Each generation, for the most part, grapples with a technology that threatens to upset the status quo. You might argue it is happening more and more, and each time it happens, some doomsayers decry it as a line in the sand moment. A point of no return. That irreparable damage will ensue.
Have they been right?
Will they be right?
At the 100% risk of leaving out equally important contenders, let’s list some massive disruptors: the printing press, gunpowder, electricity, the gatling gun, contraceptives, nuclear bombs, the internet, social media. Undoubtedly, contemporaries of these developments cautioned against their mainstream adoption, citing a possible perversion of life as we know it.
And they are, of course, correct to some degree. Unique problems have entered human history by dint of access to new technology. We don’t need to enumerate the gory details. And still, would any of us want to live in a world without them? Sure, it warrants a case by case basis, but arguably even the most devastating among them in the nuclear bomb, or more generally the weapons of war inventions, typically have enormously beneficial non-war market applications, and may have in their own war-like way prevented even more suffering than if the genuine bad-guys had the tech.
As usual, the tech doomsayers in our current hour have sounded the alarm. The new tech of AI, brain-computer interface, robotics and the like seem, at first glance, of a different, more troubling ilk.
A unique feature of the new technologies and trends are the approximation to normal human operations. The AI enthusiasts, only bolstered in their aims by the help of robotics and the equipping of the human brain with the computational power of AI, envision a world where our most menial tasks are dutifully accomplished by non-rights-bearing, AI-powered, robotic servants. Any job that is deemed generally unchoiceworthy could be outsourced.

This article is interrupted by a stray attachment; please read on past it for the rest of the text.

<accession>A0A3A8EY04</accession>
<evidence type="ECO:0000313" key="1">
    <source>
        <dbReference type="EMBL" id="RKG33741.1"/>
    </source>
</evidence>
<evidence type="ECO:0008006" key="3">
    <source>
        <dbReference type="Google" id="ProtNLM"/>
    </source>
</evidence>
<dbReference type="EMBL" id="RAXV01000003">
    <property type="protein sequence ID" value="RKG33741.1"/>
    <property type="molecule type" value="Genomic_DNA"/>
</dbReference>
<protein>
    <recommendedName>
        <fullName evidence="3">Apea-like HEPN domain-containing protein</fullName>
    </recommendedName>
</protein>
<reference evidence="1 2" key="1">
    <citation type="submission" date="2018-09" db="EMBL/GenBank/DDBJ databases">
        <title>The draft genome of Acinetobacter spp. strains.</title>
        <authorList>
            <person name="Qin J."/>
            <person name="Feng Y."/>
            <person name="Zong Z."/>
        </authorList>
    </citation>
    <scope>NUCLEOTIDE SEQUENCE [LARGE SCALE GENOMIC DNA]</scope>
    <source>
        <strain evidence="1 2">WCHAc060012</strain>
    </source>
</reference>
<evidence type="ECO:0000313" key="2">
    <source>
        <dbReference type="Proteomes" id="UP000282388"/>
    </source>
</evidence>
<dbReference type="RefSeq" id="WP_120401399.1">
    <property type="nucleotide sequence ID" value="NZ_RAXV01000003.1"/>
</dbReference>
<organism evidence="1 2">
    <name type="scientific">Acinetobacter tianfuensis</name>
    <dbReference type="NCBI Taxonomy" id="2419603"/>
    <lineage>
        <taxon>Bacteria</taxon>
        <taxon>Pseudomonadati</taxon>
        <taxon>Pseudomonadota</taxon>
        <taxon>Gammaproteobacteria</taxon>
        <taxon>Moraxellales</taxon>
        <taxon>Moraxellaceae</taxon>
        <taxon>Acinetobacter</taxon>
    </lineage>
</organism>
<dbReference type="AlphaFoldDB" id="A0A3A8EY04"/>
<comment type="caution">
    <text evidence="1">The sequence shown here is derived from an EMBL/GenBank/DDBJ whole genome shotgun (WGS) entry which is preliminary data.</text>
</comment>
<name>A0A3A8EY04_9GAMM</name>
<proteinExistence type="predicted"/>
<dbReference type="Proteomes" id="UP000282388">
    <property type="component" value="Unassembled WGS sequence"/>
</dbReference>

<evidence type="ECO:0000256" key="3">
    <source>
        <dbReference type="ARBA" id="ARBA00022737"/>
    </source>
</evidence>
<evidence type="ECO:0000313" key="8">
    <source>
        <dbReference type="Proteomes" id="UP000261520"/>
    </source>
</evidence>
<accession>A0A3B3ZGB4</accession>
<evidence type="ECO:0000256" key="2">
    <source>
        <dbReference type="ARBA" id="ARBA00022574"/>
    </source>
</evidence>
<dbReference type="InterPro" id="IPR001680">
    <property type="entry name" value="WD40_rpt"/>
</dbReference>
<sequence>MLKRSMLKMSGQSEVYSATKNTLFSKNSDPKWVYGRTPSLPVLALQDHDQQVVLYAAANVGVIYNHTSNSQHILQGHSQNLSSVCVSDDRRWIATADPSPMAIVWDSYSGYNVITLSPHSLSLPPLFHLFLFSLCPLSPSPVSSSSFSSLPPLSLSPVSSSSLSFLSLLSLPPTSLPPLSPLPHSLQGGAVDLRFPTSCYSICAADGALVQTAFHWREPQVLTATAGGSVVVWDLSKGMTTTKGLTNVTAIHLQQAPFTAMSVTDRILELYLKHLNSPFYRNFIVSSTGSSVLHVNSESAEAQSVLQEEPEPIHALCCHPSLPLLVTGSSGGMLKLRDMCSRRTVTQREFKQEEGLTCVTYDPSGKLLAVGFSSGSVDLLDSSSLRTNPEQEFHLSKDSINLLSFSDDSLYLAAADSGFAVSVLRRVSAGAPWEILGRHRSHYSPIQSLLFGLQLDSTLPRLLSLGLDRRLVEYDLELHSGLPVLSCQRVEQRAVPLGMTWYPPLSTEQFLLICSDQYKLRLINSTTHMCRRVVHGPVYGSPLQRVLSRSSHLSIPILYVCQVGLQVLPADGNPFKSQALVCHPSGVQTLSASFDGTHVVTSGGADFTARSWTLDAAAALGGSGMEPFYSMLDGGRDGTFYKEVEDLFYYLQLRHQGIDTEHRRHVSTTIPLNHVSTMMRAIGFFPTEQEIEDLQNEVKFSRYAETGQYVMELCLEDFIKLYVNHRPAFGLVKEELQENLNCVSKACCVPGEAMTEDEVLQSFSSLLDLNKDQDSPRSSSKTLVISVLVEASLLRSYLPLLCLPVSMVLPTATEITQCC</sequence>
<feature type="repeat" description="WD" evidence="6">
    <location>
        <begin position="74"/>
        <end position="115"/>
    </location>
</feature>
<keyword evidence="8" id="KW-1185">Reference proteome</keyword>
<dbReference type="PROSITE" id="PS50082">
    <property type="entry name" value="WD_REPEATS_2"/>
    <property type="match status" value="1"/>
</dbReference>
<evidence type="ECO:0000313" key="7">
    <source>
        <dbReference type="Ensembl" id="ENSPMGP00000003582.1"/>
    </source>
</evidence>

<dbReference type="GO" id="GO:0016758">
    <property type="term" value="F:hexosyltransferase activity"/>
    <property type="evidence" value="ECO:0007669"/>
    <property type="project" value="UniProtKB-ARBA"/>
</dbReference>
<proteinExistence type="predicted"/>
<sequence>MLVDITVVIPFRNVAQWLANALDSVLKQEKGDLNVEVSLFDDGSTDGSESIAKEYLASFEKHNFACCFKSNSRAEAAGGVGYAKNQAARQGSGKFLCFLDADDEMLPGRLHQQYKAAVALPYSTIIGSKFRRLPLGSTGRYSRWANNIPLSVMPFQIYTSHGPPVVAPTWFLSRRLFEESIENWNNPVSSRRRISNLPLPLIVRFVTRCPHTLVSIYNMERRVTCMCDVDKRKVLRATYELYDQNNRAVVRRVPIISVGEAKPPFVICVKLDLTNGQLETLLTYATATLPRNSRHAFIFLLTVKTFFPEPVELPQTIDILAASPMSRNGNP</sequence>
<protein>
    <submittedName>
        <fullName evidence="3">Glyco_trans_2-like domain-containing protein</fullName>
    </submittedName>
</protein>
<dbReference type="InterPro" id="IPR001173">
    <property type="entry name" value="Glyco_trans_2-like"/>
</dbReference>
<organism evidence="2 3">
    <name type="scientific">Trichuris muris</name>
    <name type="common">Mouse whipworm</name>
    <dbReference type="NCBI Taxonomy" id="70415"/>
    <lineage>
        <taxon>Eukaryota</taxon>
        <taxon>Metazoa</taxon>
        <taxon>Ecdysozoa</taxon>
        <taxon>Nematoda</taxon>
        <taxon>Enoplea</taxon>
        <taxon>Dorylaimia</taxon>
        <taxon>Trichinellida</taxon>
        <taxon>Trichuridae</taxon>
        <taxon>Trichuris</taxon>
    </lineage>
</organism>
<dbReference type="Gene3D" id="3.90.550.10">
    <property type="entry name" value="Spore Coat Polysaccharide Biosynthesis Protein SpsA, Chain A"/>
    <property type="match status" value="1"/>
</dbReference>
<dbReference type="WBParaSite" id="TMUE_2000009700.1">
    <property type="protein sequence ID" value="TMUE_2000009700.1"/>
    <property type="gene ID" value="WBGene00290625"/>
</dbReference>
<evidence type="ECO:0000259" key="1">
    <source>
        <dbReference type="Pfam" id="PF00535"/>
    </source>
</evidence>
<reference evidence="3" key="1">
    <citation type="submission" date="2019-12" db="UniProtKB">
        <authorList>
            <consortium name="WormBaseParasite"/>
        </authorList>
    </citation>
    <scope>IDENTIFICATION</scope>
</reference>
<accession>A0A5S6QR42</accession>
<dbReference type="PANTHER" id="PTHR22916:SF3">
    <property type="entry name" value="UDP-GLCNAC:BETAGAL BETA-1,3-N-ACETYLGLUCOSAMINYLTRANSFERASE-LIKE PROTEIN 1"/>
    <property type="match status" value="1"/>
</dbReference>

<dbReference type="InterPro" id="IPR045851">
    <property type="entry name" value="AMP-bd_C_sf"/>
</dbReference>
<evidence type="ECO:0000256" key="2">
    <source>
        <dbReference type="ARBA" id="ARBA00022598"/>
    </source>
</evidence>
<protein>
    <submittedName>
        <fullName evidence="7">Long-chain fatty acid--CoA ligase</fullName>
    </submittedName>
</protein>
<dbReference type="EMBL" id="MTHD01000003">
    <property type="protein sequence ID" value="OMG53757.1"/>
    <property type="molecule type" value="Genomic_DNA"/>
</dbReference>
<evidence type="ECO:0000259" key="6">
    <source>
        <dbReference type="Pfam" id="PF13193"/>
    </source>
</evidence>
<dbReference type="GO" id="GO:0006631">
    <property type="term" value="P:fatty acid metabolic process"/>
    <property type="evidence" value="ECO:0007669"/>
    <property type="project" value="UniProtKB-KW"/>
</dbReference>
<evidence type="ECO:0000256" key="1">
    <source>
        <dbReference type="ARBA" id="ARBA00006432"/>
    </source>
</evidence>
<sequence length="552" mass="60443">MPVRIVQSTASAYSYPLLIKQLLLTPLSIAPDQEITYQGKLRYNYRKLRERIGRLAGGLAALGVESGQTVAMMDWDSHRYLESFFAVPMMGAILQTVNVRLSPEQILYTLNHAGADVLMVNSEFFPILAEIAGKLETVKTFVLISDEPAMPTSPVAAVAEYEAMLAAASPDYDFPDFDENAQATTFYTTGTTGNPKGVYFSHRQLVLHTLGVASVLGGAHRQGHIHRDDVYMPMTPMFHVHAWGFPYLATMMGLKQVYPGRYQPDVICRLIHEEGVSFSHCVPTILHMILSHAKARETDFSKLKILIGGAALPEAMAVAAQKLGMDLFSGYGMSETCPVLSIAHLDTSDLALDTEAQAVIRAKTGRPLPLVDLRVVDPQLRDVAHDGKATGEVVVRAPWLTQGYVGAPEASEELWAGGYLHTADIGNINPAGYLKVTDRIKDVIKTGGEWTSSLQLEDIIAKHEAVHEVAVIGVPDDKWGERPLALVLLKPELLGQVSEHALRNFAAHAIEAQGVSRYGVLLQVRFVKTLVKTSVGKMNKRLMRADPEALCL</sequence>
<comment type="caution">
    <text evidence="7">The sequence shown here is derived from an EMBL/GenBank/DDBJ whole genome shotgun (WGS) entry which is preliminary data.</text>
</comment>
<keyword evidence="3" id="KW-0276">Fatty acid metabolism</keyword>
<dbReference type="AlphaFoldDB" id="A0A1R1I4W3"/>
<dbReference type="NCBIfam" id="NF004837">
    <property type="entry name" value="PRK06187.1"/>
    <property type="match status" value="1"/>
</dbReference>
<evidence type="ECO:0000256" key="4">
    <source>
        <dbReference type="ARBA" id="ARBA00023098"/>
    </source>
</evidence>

This is a truly unprecedented leap in change that could very well be on the horizon. Sure, electricity put the lamp-lighters out of business, and the market and work-force adapted, but the tech doomsayers argue that this is a bridge too far. What will we do? Can we really all be poets, philosophers, and lovers of leisure in the new world order? What are the unintended consequences of removing meaningful, or least consistent, work for an ever increasingly pie slice of the population?
The ethical questions are many. Some of the most important of which will be decided by a powerful few. Supposing tomorrow’s tech is not as apocalyptic as some would say, and is rather yet another shift in our way of life, each of us has the option to become an adopter - or not. Take social media as an example. You don’t have to participate if you don’t want to. There is an enormous pressure, in some ways, to do so. But we really don’t have to. The same might be said of Neuralink, the brain-computer interface, or the burgeoning availability of Virtual Reality equipment.
Each of us, as we already do, will have the moral burden of what to do with these technologies once they come into our lives. A friend of mine has forbid himself of trying VR citing that, “the actual world is difficult enough.” There’s some wisdom here.
As people striving to be open to truth and to practice the intellectual virtues, let’s be thoughtful in our treatment of new tech. If you are curious about this topic, we dive into the details in this week’s episode; you can watch on Youtube or listen on your favorite podcatcher.
Let us know - are there any upcoming technologies that concern you? You can reach us at firstname.lastname@example.org